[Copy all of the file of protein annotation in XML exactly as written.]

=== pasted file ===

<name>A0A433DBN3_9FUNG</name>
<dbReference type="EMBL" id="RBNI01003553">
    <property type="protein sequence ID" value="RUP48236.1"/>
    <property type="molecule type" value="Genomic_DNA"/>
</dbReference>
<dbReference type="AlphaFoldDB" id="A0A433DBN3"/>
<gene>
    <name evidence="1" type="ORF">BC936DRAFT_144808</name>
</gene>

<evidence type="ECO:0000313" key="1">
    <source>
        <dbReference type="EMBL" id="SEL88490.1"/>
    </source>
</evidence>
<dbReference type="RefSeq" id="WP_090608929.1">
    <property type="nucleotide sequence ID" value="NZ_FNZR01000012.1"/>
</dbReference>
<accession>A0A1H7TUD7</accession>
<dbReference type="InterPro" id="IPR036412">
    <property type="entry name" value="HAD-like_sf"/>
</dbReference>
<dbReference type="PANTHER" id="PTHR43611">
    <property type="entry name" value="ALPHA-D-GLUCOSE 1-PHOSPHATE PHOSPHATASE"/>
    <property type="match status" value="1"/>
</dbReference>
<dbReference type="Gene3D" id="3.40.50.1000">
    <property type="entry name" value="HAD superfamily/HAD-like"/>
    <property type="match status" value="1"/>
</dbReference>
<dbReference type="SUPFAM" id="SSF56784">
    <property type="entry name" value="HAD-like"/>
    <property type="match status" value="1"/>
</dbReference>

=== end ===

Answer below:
<name>A0A433DBN3_9FUNG</name>
<dbReference type="EMBL" id="RBNI01003553">
    <property type="protein sequence ID" value="RUP48236.1"/>
    <property type="molecule type" value="Genomic_DNA"/>
</dbReference>
<dbReference type="AlphaFoldDB" id="A0A433DBN3"/>
<gene>
    <name evidence="1" type="ORF">BC936DRAFT_144808</name>
</gene>

<evidence type="ECO:0000313" key="1">
    <source>
        <dbReference type="EMBL" id="SEL88490.1"/>
    </source>
</evidence>
<dbReference type="RefSeq" id="WP_090608929.1">
    <property type="nucleotide sequence ID" value="NZ_FNZR01000012.1"/>
</dbReference>
<accession>A0A1H7TUD7</accession>
<dbReference type="InterPro" id="IPR036412">
    <property type="entry name" value="HAD-like_sf"/>
</dbReference>
<dbReference type="PANTHER" id="PTHR43611">
    <property type="entry name" value="ALPHA-D-GLUCOSE 1-PHOSPHATE PHOSPHATASE"/>
    <property type="match status" value="1"/>
</dbReference>
<dbReference type="Gene3D" id="3.40.50.1000">
    <property type="entry name" value="HAD superfamily/HAD-like"/>
    <property type="match status" value="1"/>
</dbReference>
<dbReference type="SUPFAM" id="SSF56784">
    <property type="entry name" value="HAD-like"/>
    <property type="match status" value="1"/>
</dbReference>